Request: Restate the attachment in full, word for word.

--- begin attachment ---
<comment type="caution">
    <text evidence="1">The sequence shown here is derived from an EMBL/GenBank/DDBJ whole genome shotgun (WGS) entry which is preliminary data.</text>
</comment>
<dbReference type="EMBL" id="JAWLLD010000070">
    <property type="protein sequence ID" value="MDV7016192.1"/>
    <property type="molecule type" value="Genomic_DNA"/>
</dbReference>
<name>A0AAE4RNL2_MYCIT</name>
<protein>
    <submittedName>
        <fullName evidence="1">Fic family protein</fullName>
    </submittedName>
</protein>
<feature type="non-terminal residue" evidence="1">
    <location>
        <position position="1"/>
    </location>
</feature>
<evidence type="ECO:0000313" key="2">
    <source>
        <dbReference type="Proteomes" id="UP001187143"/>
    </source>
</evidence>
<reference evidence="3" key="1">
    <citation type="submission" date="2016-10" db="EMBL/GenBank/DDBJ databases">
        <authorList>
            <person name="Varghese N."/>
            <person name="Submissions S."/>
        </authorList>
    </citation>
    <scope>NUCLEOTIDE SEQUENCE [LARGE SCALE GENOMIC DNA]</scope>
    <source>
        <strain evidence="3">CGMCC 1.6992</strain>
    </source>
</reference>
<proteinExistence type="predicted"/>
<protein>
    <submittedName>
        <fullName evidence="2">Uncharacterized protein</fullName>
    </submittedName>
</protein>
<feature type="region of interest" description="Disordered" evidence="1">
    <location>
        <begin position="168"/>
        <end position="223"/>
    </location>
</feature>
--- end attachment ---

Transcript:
<comment type="caution">
    <text evidence="1">The sequence shown here is derived from an EMBL/GenBank/DDBJ whole genome shotgun (WGS) entry which is preliminary data.</text>
</comment>
<dbReference type="EMBL" id="JAWLLD010000070">
    <property type="protein sequence ID" value="MDV7016192.1"/>
    <property type="molecule type" value="Genomic_DNA"/>
</dbReference>
<name>A0AAE4RNL2_MYCIT</name>
<protein>
    <submittedName>
        <fullName evidence="1">Fic family protein</fullName>
    </submittedName>
</protein>
<feature type="non-terminal residue" evidence="1">
    <location>
        <position position="1"/>
    </location>
</feature>
<evidence type="ECO:0000313" key="2">
    <source>
        <dbReference type="Proteomes" id="UP001187143"/>
    </source>
</evidence>
<reference evidence="3" key="1">
    <citation type="submission" date="2016-10" db="EMBL/GenBank/DDBJ databases">
        <authorList>
            <person name="Varghese N."/>
            <person name="Submissions S."/>
        </authorList>
    </citation>
    <scope>NUCLEOTIDE SEQUENCE [LARGE SCALE GENOMIC DNA]</scope>
    <source>
        <strain evidence="3">CGMCC 1.6992</strain>
    </source>
</reference>
<proteinExistence type="predicted"/>
<protein>
    <submittedName>
        <fullName evidence="2">Uncharacterized protein</fullName>
    </submittedName>
</protein>
<feature type="region of interest" description="Disordered" evidence="1">
    <location>
        <begin position="168"/>
        <end position="223"/>
    </location>
</feature>